I didn’t do any wine tasting except with my meal, but I had a truly magnificent dinner at Ravine Vineyards , just a mile or so down the road from Colaneri. I feasted on homemade cavatelli pasta with sage that was topped with pears that had been poached in maple sap (not syrup) and also with house-made pancetta. Wow; one of the tastiest dishes I’ve had anywhere on the planet. I also had a monstrous lamb shank that was moist and savoury and perfectly cooked, plus a glass of their terrific Meritage blend and some of their Cabernet Franc. It might be my favourite restaurant in the province, partly owing to the food and partly because of the view of the vineyards in the fading light of day.
Here are some other winery highlights:
Southbrook Vineyards : Sensational red wines in a gem of a building. The emphasis here is on organic wines served in a beautiful, modern building where they reuse rain water and have angled the building to take advantage of the sun and protect their outdoor patio from the worst winds. The staff is knowledgeable and friendly and they make a great range of wines. They also have a small café on Fridays, Saturdays and Sundays. It’s on Niagara Stone Road, just a couple minutes off the QEW. Highly recommended.
JIM BYERS PHOTO
The patio at Angels Gate winery in Niagara Region.
Angels Gate : Their sparkling wines are outstanding; as good as Spain or Italy or California or even France, for that matter. I also liked their Pinot Noir. But it’s the view that’s the real killer here. The winery sits on a hill with vineyards cascading down towards Lake Ontario and magnificent views of the lake and the Toronto skyline. I can’t imagine a better place to spend a summer evening than their back patio.
Diamond Estates: This is a great place to learn how wine is made. They do tours of the massive and hugely impressive wine-making area, with towering vats that can hold 100,000 bottles of wine and a series of panels that explain the local climate and soil. Diamond bottles several lines of wines, the most famous being the introductory style Twenty Bees and also the fine East Dell wines. I especially enjoyed the East Dell Black Label Cabernet Franc. They also do a higher-end line of wines under the Lakeview Cellars label including a world-class Cabernet Sauvignon I got to taste. And take home. It’s only two minutes up the road from Southbrook so it’s easy to find.
Stoney Ridge: This beautiful spot in Vineland is now owned by Toronto sports broadcaster Bob McCown. The gardens might be the best of any Niagara winery, and the wines are just as good. I really loved the Pinot Gris; very dry with a nice acidity. They also make an Italian-style Pinot Grigio, as well as Merlot and Cabernet Franc and terrific Chardonnay, both oaked and un-oaked. McCown makes regular appearances, so if you’re a fan it’s worth stopping by. They also have a great selection of cheeses, including a tasty one rubbed with espresso and even a cheddar cheese with sticky toffee for dessert lovers. Try the cranberry wine, too.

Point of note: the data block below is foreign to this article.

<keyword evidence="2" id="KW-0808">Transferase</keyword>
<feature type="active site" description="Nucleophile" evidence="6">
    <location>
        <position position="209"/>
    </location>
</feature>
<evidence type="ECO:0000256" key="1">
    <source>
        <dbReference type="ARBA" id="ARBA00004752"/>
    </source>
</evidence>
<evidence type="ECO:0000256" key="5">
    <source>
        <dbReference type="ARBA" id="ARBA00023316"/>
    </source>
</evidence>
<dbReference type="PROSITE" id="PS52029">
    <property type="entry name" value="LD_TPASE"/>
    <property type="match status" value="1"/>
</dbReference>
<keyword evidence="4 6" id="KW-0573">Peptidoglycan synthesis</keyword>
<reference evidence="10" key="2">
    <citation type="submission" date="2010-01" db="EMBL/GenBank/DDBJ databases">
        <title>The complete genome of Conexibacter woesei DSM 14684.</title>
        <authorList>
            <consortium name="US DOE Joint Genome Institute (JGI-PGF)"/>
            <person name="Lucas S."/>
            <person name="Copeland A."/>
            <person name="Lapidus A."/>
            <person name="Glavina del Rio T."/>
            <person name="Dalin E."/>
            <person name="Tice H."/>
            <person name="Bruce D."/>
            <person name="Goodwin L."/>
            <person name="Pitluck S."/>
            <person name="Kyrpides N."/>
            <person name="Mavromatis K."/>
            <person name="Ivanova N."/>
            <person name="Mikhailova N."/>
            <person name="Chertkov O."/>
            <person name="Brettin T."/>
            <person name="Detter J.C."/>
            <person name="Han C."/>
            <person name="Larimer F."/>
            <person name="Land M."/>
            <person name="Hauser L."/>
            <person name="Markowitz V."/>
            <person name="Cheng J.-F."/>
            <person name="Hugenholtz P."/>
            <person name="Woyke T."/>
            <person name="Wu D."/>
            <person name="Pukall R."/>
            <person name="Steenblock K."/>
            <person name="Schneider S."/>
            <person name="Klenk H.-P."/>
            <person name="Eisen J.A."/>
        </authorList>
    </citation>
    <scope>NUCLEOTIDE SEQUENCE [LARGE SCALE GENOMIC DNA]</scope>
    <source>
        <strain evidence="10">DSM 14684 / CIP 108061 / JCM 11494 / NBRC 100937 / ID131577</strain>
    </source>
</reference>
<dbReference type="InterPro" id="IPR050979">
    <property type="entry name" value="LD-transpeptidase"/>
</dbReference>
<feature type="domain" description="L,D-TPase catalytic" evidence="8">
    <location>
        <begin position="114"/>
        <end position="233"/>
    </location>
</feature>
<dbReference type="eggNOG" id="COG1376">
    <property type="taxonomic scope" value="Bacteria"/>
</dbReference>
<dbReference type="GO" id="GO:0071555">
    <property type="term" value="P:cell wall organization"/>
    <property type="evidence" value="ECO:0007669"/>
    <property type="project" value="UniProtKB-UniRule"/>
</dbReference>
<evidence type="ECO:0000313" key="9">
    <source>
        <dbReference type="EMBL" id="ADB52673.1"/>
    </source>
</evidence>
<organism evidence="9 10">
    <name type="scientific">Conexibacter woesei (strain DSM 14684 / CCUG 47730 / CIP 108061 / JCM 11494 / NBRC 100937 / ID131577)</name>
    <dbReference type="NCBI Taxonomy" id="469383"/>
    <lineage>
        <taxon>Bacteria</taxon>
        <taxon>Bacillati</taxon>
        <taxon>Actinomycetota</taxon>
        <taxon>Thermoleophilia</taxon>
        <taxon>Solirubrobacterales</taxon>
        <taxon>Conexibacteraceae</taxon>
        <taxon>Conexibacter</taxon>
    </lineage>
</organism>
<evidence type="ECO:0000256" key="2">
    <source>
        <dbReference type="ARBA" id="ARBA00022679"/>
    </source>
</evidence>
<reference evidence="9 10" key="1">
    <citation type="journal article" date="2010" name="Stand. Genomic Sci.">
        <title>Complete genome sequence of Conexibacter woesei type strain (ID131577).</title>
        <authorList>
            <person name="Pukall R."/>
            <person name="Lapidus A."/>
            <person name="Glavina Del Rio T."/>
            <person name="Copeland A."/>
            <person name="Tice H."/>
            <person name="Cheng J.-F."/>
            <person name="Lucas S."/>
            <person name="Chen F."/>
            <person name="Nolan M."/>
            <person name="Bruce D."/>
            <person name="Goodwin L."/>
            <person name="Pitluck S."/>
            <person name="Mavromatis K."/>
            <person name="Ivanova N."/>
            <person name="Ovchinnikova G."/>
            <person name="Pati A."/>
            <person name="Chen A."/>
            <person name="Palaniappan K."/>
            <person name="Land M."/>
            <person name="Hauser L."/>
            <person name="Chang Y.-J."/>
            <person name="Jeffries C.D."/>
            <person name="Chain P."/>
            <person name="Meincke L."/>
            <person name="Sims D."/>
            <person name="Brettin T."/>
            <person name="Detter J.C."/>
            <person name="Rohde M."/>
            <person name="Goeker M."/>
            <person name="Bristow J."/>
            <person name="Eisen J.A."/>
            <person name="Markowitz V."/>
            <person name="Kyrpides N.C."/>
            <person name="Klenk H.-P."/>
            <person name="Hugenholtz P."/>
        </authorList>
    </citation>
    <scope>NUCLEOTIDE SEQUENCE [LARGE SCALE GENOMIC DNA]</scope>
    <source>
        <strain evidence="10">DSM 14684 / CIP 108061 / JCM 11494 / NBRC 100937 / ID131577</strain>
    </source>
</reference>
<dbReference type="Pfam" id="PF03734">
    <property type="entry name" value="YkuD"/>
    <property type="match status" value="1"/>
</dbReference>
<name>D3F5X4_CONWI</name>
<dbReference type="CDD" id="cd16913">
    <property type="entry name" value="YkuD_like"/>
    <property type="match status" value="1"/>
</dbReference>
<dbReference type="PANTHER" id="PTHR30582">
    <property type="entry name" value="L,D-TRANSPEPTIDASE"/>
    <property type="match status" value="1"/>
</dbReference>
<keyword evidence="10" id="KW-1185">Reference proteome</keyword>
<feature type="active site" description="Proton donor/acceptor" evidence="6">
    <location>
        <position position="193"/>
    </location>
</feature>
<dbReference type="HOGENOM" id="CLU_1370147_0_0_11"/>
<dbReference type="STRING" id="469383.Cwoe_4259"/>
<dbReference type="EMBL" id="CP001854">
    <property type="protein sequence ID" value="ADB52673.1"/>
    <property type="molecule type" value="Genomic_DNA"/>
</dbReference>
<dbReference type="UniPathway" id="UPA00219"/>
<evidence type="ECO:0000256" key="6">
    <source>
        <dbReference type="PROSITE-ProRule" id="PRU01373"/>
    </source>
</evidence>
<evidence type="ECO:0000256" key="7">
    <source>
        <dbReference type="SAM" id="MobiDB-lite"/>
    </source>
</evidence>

Malivoire: If you EVER get a chance to talk with owner Martin Malivoire, do it. The man is a sheer delight; a committed and opinionated and entertaining fellow who freely admits he was wrong when he suggested Bordeaux-style varieties such as Cabernet Sauvignon and Merlot wouldn’t grow well in Niagara. He’s also something of a Renaissance man who flies a helicopter in his spare time and also designed many of the elements in the snazzy tasting room, including the overhead light fixtures and the tasting bar. He also helped design the colourful, distinctive mural behind the bar; a terrific feature. I quite liked his reds and the white wine he calls “melon,” which uses the muscadet grape famous in the Loire Valley of France. His Gamay Noir is like summer in a glass; deeply pink/light red and bursting with berry flavours but not sweet. He makes a couple styles of rose’ wines, as well. His Ladybug rose is the most popular in Canada, but I preferred the bone dry and just barely pink rose’ from his Moira vineyard.
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The views are magnificent from the Sheraton on the Falls hotel in Niagara Falls, Ontario.
I also made it to Niagara Falls proper for a little bit, staying a night at the Sheraton on the Falls . The American Falls were practically across the street from my room and I had a marvellous view of the U.S. side, as well as a good view looking down to the Horseshoe Falls and the Canadian side of things.
I missed Jamie Kennedy’s appearance in the Sheraton’s dining room by a night, but his restaurant is there all the time for folks wanting a real treat from one of North America’s top chefs.
I had a nice room on the 16 th floor with a gas fireplace and a sofa bed and two queen-size beds, plus a large bathroom with plenty of counter space. The view was spectacular, and they thankfully have small windows you can open for fresh air and great photos.
I sometimes forget just how lucky we are to have Niagara so close to home. But I’ll be back soon enough, I suspect.